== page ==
At its heart, this is a book about poverty and how American society views the poor. The verdict is damning: poor people are seen as lesser people, sometimes barely as people at all. Eubanks illustrates incisively how these views are being embedded in an increasing number and variety of new tech tools, drawing them together to conceptualise a ‘digital poorhouse’ of the twenty-first century. The digital poorhouse, she argues, can act more quickly, at greater scale and with actions that can be hidden by greater complexity than the physical poorhouses that policed, profiled and punished previous generations. Nonetheless, she argues, we are still fighting the same civil rights problem of racialised and class-based inequalities.
It is logical, therefore, that in her final chapter on solutions, Eubanks argues for the need to focus on social movements to build empathy and change people’s views of the poor, and helpfully draws on the successes of the US civil rights movement. Although there is limited discussion of the difference between forging group identity as African American versus ‘poor American’, and she only briefly mentions huge policy solutions such as jobs and basic income, this is understandable given the core purpose of the book: to expose ‘how high-tech tools profile, police, and punish the poor’. Automating Inequality certainly achieves this for an increasingly important equality issue, promoting emotive shifts more often than concrete actions, but making a valuable and compelling contribution to the expanding body of writing in this area.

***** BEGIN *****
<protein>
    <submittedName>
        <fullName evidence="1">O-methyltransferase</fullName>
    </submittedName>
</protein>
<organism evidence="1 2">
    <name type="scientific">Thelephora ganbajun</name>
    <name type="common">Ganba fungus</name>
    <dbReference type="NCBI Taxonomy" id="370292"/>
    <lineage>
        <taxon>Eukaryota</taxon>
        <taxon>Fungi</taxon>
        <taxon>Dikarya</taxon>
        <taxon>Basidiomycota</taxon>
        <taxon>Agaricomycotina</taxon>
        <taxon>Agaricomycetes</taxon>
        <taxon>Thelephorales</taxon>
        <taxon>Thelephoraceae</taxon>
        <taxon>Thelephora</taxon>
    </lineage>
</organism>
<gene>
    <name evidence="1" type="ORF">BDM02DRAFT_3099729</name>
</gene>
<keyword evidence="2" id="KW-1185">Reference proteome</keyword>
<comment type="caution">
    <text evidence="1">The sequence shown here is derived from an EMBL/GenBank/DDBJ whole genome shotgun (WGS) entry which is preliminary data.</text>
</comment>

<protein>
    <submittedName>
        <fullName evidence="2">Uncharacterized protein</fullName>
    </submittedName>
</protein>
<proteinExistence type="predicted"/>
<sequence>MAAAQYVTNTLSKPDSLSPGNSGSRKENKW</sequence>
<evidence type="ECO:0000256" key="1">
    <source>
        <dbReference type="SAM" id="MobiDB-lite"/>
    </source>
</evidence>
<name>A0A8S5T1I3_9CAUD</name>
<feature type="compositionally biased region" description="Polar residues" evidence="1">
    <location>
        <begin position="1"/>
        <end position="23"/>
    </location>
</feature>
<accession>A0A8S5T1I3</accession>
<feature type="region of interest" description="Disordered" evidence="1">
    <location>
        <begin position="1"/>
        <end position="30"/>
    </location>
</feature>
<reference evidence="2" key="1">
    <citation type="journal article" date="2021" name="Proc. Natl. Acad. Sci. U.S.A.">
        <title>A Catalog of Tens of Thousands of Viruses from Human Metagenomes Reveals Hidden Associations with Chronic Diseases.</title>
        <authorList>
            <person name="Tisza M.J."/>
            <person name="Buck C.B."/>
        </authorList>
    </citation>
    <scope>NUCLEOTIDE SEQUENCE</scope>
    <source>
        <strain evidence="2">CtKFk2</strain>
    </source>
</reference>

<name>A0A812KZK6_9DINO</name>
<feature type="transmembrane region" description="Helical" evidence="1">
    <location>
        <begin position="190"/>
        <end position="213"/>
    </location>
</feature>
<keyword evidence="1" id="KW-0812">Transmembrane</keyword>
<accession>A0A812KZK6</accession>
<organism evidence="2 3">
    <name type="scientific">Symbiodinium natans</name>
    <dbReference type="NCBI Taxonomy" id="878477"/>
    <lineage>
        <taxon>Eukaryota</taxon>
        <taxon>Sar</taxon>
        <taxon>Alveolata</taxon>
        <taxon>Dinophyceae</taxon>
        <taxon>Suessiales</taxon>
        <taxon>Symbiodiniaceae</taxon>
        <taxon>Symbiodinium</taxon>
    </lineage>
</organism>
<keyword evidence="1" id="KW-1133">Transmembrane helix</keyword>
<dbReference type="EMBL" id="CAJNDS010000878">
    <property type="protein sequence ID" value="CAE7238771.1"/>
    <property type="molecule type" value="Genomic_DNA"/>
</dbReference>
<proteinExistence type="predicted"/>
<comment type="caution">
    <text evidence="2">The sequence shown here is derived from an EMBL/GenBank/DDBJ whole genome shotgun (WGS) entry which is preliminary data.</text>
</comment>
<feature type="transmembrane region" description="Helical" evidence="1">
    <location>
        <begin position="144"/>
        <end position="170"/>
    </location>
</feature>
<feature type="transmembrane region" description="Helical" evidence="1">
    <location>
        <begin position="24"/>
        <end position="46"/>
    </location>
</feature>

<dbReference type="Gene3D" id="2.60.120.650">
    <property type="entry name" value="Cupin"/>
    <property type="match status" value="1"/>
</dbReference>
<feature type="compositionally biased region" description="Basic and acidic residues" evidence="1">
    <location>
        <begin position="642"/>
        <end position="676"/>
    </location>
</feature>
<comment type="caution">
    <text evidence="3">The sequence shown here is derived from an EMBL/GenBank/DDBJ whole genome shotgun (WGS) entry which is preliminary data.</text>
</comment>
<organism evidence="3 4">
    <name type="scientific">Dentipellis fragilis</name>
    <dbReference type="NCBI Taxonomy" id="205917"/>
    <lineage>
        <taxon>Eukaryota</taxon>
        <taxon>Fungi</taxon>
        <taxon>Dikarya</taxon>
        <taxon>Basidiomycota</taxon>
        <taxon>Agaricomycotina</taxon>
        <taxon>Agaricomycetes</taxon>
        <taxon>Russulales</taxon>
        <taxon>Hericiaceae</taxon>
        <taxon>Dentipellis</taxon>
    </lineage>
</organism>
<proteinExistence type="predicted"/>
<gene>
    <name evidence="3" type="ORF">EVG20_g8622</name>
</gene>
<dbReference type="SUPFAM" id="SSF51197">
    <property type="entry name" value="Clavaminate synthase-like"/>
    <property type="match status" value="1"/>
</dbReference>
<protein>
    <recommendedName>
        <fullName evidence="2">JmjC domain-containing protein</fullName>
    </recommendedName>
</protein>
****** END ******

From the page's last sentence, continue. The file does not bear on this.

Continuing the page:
Note: This review gives the views of the author, and not the position of the LSE Review of Books blog, or of the London School of Economics.
Image Credit: (CreativeMerlin CCO).